GARLIC (optional):   a bulb of 8 to 10 papery white cloves. ** It’s been a little too wet  for curing garlic well this year, so we have some bulbs, which are good tasting and a bit dirty, but will probably not store for long periods of time (several months), so we’re offering these “seconds” to members, when we sort them.  Easy to freeze:  Mince garlic and cover or blend with olive oil, then freeze in air-tight containers.   Cloves can also be just put in freezer bags minced or whole with skin on.  See Week 6 for usage and storage information.
FRESH HERBS:  In general, store herbs upright with cut stems in 1 or 2 inches of water and refrigerate for up to 2 weeks or wrap in slightly dampened cloth and store in refrigerator.  *All shares will receive Basil, and you may choose ONE from the following 3 Herbs:
        Black-stemmed Peppermint–superior fragrance and flavor; forest green leaves with deep purple veins and stems, purple flowers; leaves are good as a hot or iced tea, and adds a delicious flavor when minced and added to cooked peas, carrots,  potatoes, salads, and fresh strawberries.
        Italian Flat-leaf Parsley—flat, glossy, dark green leaves have a strong parsley/celery flavor for use dried or fresh; especially good in omelets, scrambled eggs, mashed potatoes, soups, pasta and vegetable dishes, as well as, sauces to go with fish, poultry, & pork.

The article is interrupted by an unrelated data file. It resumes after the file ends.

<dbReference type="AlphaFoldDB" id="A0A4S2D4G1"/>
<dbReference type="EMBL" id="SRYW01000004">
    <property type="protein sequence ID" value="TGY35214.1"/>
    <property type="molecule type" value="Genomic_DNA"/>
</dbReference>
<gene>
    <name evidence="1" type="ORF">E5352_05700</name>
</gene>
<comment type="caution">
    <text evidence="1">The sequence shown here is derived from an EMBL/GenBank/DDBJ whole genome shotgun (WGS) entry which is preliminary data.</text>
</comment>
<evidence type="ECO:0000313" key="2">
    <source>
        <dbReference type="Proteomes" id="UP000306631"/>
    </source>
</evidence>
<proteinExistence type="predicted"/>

French Sorrel–slightly tart, lemon-flavored green; excellent for salads, soups, and sauces; can be used in omelets, breads, or cooked as a side dish; refrigerate in bag for up to 3 days. 
        *Genovese Basil—All shares will receive basil this week, an herb with sweet, spicy, shiny, green leaves.  We supply it with root attached, so it will last up to a week or 2 when stored in a jar, vase, or glass of water on your counter or table top.  Do NOT refrigerate!
KALE:  You will receive Curly Kale (well-ruffled, curly green leaves on green stems; this variety makes a good, roasted “kale chip”) or Red Russian Kale (the stems are purple, and leaves are deep gray-green, purple-veined, flat, non-curled, and tooth-edged).  See Week 1 newsletter for usage and storage information.
LEEKS:  green leaves with white to pale green stems.  See Week 8 for usage and storage information.